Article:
Monday, March 25, 2013

Cipriano Mera - an Anarchist Battler

Cipriano Mera Sanz (November 4, 1897, Madrid – October 24, 1975) was a Spanish military and political figure during the Second Spanish Republic.
A bricklayer, he joined the anarchist movement and presided over the construction union of Madrid of the Confederación Nacional del Trabajo (CNT). During the congress celebrated in Zaragoza three months before the beginning of the Spanish Revolution, he was in favor of the most radical, collaborating sectors of the Federación Anarquista Ibérica (FAI). Mera led a strike of construction workers, electricians, and elevator operators in Madrid in June 1936. As a result, he was imprisoned in early July.
When the Spanish Civil War exploded he was released, and led a column that put down the uprising in Guadalajara, Alcalá de Henares and Cuenca. Next, he defended the dams of Lozoya, which supplied Madrid, and fought in the mountain ranges of Ávila and the valley of the Tiétar. He was given command of the 14ª Division and it acted in the defense of Madrid, the Battle of Guadalajara (March 1937) and in the battle of Brunete (July 1937).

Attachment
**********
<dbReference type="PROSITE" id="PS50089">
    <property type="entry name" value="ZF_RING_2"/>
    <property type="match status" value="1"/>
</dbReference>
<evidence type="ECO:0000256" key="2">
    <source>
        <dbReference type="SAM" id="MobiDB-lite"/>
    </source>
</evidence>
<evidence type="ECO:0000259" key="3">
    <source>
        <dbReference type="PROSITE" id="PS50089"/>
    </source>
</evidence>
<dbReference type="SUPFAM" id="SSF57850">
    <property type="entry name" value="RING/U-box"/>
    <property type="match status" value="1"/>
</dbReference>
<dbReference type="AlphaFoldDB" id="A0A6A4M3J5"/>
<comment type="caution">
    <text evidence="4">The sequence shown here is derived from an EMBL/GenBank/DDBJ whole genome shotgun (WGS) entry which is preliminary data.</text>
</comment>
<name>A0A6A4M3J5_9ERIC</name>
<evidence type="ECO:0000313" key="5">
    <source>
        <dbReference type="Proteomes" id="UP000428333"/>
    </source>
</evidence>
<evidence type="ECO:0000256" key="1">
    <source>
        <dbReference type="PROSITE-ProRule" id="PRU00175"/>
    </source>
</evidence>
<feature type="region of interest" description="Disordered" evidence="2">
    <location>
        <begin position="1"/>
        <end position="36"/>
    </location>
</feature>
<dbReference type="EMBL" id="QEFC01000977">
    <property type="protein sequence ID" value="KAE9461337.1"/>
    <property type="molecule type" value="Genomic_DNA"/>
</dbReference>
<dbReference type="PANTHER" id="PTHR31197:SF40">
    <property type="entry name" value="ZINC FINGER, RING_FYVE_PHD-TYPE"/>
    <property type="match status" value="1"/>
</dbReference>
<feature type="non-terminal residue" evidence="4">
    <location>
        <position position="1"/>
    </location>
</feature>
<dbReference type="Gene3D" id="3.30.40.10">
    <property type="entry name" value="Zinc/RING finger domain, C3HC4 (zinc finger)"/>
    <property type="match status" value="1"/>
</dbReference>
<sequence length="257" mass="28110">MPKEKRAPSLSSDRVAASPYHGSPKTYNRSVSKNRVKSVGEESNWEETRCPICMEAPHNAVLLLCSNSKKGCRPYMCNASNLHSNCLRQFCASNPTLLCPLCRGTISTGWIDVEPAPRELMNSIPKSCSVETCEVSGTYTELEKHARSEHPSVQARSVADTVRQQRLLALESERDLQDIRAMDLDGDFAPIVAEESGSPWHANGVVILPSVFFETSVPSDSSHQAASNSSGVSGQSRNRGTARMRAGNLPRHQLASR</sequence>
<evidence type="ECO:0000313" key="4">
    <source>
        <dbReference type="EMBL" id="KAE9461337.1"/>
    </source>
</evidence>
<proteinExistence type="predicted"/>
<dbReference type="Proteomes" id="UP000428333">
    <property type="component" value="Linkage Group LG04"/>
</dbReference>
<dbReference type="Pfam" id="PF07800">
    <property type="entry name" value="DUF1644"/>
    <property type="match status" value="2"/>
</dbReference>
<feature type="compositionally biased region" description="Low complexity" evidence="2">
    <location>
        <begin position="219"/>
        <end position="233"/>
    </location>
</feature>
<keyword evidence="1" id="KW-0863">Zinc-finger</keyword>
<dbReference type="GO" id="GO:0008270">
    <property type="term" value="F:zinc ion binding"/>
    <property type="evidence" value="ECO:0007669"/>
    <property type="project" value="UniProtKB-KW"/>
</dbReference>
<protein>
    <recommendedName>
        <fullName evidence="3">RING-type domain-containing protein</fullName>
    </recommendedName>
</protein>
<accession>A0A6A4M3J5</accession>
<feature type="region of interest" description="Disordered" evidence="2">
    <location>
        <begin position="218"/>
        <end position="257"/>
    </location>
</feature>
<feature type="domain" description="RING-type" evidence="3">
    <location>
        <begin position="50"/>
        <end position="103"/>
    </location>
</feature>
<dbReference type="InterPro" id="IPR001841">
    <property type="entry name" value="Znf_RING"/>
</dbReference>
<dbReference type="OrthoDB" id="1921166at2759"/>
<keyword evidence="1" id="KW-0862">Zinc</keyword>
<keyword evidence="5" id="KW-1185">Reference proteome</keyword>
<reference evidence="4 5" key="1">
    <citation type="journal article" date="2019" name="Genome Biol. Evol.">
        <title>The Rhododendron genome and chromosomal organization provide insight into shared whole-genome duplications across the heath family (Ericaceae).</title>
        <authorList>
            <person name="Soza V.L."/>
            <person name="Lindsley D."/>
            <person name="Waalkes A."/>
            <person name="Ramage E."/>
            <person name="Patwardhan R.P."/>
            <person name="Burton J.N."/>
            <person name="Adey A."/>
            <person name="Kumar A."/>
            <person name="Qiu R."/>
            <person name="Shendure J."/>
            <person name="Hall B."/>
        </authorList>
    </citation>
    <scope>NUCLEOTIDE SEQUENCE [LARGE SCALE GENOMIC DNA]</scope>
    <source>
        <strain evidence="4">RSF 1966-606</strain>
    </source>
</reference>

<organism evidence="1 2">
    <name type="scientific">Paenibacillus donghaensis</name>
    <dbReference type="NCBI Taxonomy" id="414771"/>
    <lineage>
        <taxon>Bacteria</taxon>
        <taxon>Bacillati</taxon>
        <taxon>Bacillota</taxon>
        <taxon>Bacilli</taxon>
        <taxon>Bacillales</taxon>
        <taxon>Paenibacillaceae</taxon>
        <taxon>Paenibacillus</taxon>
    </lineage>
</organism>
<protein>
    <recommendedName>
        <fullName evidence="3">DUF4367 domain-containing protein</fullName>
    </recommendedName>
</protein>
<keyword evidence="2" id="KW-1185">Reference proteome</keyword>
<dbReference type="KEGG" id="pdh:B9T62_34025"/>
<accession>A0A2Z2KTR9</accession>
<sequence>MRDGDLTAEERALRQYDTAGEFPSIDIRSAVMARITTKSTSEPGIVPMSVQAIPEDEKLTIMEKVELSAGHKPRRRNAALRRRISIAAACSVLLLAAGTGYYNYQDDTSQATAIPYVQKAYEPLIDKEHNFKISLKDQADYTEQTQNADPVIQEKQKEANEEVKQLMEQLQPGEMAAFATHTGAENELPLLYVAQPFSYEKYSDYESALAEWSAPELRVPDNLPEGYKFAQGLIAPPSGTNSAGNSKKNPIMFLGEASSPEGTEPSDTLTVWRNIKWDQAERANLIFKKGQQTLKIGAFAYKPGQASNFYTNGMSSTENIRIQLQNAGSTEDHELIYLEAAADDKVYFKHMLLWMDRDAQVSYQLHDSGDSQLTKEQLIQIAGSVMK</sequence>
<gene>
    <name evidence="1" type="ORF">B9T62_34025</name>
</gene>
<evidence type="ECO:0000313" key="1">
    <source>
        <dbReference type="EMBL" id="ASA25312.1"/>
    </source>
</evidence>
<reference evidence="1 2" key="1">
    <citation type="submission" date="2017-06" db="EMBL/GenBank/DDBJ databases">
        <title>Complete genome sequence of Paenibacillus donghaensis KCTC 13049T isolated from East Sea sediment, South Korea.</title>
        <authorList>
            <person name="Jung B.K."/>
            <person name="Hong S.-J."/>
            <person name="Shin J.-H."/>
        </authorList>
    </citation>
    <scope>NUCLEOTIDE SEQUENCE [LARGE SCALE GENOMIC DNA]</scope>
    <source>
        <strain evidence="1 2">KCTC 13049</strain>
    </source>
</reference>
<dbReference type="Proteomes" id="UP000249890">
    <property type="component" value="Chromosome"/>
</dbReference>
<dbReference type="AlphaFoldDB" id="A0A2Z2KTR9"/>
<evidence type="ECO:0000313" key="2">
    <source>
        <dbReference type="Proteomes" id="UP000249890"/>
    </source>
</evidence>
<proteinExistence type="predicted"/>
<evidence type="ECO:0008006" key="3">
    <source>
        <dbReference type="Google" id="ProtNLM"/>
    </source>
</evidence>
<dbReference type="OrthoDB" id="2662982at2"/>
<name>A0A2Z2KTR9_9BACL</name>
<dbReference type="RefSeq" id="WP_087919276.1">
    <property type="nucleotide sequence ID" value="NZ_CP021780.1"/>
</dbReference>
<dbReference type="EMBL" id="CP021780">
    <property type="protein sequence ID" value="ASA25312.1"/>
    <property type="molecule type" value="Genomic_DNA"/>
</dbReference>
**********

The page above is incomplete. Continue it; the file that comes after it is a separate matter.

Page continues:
By 1939 Mera was convinced that the Republicans would be defeated. When Juan Negrín refused to surrender to Francisco Franco, Mera decided to support Segismundo Casado, commander of the Republican Army of the Center, and Julián Besteiro of the Spanish Socialist Workers' Party to stage a coup d'etat and establish an anti-Negrin, anti-Communist Consejo Nacional de Defensa. In March 1939 he joined the rising of Casado to accelerate the end of the war and to restrain Communist Party of Spain control of the Republican zone. His forces were fundamental in the victory of Casado in Madrid against the 1st Corps of the Army of the Center sent to defeat the rising.

He marched to Valencia at the end of the war and soon by plane went to Oran and Casablanca, but he was extradited to Spain in February 1942. In 1943 he was condemned to death, a sentence that was exchanged for 30 years in prison, but he was set free in 1946. In 1947, he emigrated to Paris, where he worked as a bricklayer until his death in St. Cloud, France in 1975.

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